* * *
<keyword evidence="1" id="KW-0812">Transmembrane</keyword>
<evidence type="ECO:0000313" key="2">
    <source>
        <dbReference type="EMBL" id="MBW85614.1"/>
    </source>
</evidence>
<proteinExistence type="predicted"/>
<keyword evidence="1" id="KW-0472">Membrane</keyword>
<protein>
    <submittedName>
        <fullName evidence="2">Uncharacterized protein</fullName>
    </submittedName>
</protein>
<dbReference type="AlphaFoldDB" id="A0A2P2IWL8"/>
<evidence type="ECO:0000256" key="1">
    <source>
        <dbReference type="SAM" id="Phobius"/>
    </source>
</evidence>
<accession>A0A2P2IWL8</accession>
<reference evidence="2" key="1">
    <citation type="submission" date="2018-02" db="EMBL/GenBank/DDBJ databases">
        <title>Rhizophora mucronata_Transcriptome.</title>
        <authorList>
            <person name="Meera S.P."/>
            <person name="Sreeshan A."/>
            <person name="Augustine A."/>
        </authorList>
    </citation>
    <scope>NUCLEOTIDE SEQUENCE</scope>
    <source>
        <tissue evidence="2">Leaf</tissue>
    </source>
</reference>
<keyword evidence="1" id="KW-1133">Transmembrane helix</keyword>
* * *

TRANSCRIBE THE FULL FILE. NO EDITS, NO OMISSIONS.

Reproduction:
<keyword evidence="1" id="KW-0812">Transmembrane</keyword>
<evidence type="ECO:0000313" key="2">
    <source>
        <dbReference type="EMBL" id="MBW85614.1"/>
    </source>
</evidence>
<proteinExistence type="predicted"/>
<keyword evidence="1" id="KW-0472">Membrane</keyword>
<protein>
    <submittedName>
        <fullName evidence="2">Uncharacterized protein</fullName>
    </submittedName>
</protein>
<dbReference type="AlphaFoldDB" id="A0A2P2IWL8"/>
<evidence type="ECO:0000256" key="1">
    <source>
        <dbReference type="SAM" id="Phobius"/>
    </source>
</evidence>
<accession>A0A2P2IWL8</accession>
<reference evidence="2" key="1">
    <citation type="submission" date="2018-02" db="EMBL/GenBank/DDBJ databases">
        <title>Rhizophora mucronata_Transcriptome.</title>
        <authorList>
            <person name="Meera S.P."/>
            <person name="Sreeshan A."/>
            <person name="Augustine A."/>
        </authorList>
    </citation>
    <scope>NUCLEOTIDE SEQUENCE</scope>
    <source>
        <tissue evidence="2">Leaf</tissue>
    </source>
</reference>
<keyword evidence="1" id="KW-1133">Transmembrane helix</keyword>